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Building Conway's Game of Life - Part 1

Published: at 11:20 AM

Building Conway’s Game of Life - Part 1

Source: Numberphile - Youtube video

*(Image Source: Numberphile - Youtube video)*

I built an extremely simple python terminal implementation of John Conway’s Game of Life. Source code on github - plays inside a Jupyter notebook. This is what it looks like in action:

Game of life - in python

Wikipedia link

Conway’s Game of Life is a cellular automaton that is played on a 2D square grid. It was devised by the British mathematician John Horton Conway in 1970. Cellular automata is an interesting field of study that shows how complexities can emerge from very simple rules and initial conditions. The game of life is a zero-player game, meaning that its evolution is determined by its initial state, requiring no further input. One interacts with the Game of Life by creating an initial configuration and observing how it evolves.


Each square (or “cell”) on the grid can be either alive or dead, and they evolve according to the following rules:

The initial configuration of cells can be created by a human, but all generations thereafter are completely determined by the above rules. The goal of the game is to find patterns that evolve in interesting ways – something that people have now been doing for over 50 years. (see this amazing lexicon for inspiration)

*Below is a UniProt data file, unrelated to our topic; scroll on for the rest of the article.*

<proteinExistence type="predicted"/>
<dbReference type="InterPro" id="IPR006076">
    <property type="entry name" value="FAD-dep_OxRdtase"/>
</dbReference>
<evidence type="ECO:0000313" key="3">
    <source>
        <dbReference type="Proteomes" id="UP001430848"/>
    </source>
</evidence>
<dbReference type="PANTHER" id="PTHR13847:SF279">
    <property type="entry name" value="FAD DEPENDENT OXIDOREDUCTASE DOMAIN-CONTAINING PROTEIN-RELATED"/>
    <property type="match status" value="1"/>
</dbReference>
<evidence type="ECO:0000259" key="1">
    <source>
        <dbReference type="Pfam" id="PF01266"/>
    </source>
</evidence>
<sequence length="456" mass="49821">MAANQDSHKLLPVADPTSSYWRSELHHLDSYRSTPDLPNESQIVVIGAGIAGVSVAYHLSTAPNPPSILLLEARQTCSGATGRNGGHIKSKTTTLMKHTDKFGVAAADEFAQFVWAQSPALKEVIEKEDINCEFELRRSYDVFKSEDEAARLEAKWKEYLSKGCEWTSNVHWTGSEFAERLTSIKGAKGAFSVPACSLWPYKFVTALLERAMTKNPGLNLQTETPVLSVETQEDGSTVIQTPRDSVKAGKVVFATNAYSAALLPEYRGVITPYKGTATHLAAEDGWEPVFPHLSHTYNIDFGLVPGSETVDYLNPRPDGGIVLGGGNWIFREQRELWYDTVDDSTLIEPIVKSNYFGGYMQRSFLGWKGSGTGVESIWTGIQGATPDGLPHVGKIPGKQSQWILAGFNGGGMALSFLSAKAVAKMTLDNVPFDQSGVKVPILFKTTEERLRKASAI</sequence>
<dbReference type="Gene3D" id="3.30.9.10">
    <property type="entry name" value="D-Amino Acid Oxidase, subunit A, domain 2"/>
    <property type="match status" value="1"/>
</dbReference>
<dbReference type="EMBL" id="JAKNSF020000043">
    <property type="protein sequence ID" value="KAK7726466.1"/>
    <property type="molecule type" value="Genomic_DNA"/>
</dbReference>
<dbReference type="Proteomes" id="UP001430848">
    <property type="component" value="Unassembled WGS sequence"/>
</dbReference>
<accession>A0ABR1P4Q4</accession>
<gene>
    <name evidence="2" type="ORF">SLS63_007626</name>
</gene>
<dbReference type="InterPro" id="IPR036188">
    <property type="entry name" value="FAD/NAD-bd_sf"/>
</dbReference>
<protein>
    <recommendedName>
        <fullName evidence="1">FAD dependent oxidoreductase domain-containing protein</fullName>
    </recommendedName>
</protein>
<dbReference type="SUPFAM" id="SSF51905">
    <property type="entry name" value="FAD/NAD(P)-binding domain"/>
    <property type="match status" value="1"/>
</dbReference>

My python Implementation:

My starting point is chapter 4 of this amazing resource for learning python. Unlike the classic implementations which have an infinite 2D grid, this implementation folds over itself from right-to-left and from bottom-to-top. Which means a cell on the right most edge of the grid influences cells on the left most edge, and same for bottom and top edges. This makes likelihood of the game reach a “stable” state significantly higher. In this first version, the initial conditions are created at random, something I will change in future. Additionally, I made slight changes to original source code: (1) Added epochs counter to see how many iterations have passed, and (2) Logic to identify when a “stable” state has reached and mark the number of epochs it took to reach that stable state.

Source code on github - plays inside a Jupyter notebook

This is what it looks like in action:

Game of life - in python

Future plans as tinker around more:

Here is John Conway himself talking about inventing the Game of Life (Source: Numberphile): Game of life - in python

I keep a track of my learning journey, nerdy musings and creative projects on my blog and Twitter